1963
To Form a Much Less Perfect Union
Box 1 Folder 20
Sidney Hillman Foundation Reprints. no.25. Stuart Udall
1963-1964
Conservation and the Future
Box 1 Folder 21
Sidney Hillman Foundation Reprints. no.26. Francis Keppel
1964-1965
Freedom is More Than Academic
Box 1 Folder 22
Sidney Hillman Foundation Reprints. no.27. Arthur J. Goldberg
1964-1967
The Court Sits in the Center of the Storm
Box 1 Folder 23
Sidney Hillman Foundation Reprints. no.28. Nelson H. Cruikshank
1965-1966
The Consumer's Stake in Medical Care
Box 1 Folder 24
Sidney Hillman Foundation Reprints. no.29. Paul Ylvisaker
1966-1972
The American City: Mirror To Man
Box 1 Folder 25
Sidney Hillman Foundation Reprints. no.30. Henry Steele Commager
1967
How Not to be a World Power
Box 1 Folder 26
Sidney Hillman Foundation Reprints. no.37. Selig Greenberg
1972
The Quality of Mercy
Box 1 Folder 27
Sidney Hillman Foundation Reprints. U Thant
1966
Box 1 Folder 28
Sidney Hillman Foundation Reprints. Will Maslow and Richard Cohen
1958-1961
Box 1 Folder 29
Sidney Hillman Foundation Reprints. Miscellaneous
1958
Box 1 Folder 31
Sidney Hillman Foundation Reprints. Press Releases
1967-1968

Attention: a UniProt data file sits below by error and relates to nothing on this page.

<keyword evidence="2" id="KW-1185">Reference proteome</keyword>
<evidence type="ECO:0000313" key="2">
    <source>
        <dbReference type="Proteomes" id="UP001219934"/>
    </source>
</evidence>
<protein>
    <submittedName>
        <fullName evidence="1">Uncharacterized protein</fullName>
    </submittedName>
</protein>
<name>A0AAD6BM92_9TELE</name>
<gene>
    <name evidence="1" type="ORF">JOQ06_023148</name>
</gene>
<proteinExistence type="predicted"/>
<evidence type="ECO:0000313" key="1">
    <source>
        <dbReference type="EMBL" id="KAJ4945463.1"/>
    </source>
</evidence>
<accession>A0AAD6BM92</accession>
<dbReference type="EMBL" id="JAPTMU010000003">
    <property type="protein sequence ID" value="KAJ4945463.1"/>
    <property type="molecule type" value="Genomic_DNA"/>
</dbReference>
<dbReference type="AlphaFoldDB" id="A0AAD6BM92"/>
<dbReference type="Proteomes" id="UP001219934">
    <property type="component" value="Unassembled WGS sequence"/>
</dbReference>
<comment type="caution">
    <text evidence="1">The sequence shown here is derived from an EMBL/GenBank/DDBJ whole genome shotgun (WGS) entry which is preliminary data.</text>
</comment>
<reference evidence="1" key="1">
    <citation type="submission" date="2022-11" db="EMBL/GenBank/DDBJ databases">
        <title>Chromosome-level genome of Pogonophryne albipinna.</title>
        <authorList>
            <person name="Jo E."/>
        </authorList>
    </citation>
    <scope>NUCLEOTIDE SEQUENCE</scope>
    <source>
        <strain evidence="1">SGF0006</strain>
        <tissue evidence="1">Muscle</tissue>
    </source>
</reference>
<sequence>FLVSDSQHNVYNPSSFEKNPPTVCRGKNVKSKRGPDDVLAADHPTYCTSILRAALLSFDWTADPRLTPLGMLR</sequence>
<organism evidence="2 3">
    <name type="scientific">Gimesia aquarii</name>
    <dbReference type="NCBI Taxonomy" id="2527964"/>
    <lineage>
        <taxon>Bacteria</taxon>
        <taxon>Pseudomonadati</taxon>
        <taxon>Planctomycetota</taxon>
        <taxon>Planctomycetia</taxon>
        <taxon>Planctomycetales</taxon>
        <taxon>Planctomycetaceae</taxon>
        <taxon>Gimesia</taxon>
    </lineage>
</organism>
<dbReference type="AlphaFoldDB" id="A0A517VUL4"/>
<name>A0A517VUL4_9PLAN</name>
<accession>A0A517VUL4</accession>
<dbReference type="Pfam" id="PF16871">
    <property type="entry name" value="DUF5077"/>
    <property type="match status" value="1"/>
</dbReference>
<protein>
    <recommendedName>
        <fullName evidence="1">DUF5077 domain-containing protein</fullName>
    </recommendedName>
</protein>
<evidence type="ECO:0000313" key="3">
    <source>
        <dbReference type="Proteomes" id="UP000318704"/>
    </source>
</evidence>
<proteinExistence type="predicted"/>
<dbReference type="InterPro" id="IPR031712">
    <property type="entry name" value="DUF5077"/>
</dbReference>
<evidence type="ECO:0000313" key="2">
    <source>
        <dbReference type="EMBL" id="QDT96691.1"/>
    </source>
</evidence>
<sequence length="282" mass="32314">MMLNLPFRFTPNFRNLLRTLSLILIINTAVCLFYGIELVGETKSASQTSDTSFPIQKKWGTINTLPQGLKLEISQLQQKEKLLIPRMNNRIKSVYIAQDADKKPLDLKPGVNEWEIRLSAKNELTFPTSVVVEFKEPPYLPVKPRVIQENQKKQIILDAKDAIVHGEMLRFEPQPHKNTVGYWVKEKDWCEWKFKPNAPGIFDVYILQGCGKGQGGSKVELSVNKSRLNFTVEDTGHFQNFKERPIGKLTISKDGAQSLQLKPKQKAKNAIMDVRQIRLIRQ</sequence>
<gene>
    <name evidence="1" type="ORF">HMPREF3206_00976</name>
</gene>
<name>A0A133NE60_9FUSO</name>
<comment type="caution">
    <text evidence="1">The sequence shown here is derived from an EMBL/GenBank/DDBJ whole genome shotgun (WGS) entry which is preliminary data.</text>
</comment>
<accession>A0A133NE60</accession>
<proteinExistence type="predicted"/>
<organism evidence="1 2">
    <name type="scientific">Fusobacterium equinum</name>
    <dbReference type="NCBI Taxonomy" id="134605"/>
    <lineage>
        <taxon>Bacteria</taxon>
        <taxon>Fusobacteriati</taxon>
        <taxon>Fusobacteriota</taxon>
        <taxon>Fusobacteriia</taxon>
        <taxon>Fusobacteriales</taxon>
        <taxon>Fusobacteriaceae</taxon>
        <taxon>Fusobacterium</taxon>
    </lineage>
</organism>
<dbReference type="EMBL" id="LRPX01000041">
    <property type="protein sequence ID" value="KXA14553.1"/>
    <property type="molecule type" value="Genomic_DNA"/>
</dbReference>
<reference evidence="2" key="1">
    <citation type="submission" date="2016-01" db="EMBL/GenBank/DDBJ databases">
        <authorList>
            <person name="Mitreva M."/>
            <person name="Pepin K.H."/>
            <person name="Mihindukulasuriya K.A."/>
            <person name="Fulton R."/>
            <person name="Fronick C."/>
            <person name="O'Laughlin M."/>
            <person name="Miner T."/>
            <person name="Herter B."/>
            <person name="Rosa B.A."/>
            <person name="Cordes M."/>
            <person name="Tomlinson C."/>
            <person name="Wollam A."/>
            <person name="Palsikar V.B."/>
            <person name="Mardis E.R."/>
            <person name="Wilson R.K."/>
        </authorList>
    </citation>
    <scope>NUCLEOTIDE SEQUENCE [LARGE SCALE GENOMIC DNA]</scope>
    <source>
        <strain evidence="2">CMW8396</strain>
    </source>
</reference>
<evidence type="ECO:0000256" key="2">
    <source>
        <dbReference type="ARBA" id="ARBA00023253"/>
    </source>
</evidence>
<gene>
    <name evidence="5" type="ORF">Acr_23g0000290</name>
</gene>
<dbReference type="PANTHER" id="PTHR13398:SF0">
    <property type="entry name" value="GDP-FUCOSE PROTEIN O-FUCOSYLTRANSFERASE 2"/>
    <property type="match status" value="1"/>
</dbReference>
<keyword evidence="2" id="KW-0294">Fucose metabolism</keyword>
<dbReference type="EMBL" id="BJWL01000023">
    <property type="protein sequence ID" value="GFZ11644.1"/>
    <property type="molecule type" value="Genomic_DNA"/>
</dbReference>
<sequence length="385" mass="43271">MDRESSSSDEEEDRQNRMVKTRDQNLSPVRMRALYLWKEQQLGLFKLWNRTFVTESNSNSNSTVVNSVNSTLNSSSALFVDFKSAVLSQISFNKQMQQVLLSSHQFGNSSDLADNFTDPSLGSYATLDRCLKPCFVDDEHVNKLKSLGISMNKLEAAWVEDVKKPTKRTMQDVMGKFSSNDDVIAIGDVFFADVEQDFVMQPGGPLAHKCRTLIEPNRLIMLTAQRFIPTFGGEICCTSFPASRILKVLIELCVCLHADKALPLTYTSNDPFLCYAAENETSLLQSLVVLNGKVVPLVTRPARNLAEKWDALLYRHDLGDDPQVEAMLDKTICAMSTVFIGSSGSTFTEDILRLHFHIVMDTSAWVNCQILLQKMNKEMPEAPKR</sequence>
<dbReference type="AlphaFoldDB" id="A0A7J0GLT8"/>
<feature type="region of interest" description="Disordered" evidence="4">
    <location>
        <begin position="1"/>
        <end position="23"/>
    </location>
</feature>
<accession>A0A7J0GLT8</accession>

Box 1 Folder 32
Sidney Hillman Foundation Reprints. Pending
1971
Box 1 Folder 33
Sidney Hillman Foundation Reprints. Bids
1968-1970
Box 1 Folder 34
Awards Dinner
1969
Box 1 Folder 35
American Federation of Teachers. United Federation of Teachers
1967-1968
Box 1 Folder 36
Edmund Muskie Lectures
1969-1970
Box 1 Folder 37
University of Tennessee
1969
Box 2 Folder 1
Grants. American University
1961-1970
Box 2 Folder 2
Grants. Irving Howe
1968-1971
Box 2 Folder 3
Grants. Awarded
1970-1971
Box 2 Folder 4
Grants. Refused
1972-1973
Box 2 Folder 5
General Scholarships
1967-1974
Box 2 Folder 6
Income
1971-1972
Box 2 Folder 7
Ten-Year Report
1957
Box 2 Folder 8
Twenty-Year Report
1967-1968
Box 2 Folder 9
1966 Prize Awards
1967
Box 2 Folder 10
1971 Prize Awards [folder 1 of 2]
1971-1972
Box 2 Folder 11
1971 Prize Awards [folder 2 of 2]
1971-1972
Box 2 Folder 12
1972 Prize Awards [folder 1 of 2]
1972-1973
Box 2 Folder 13
1972 Prize Awards [folder 2 of 2]
1972-1973
Box 2 Folder 14
Report for 1970
1970
Box 2 Folder 15
Committee on Discussion and Debate
1969
Regarding Reprint no.30.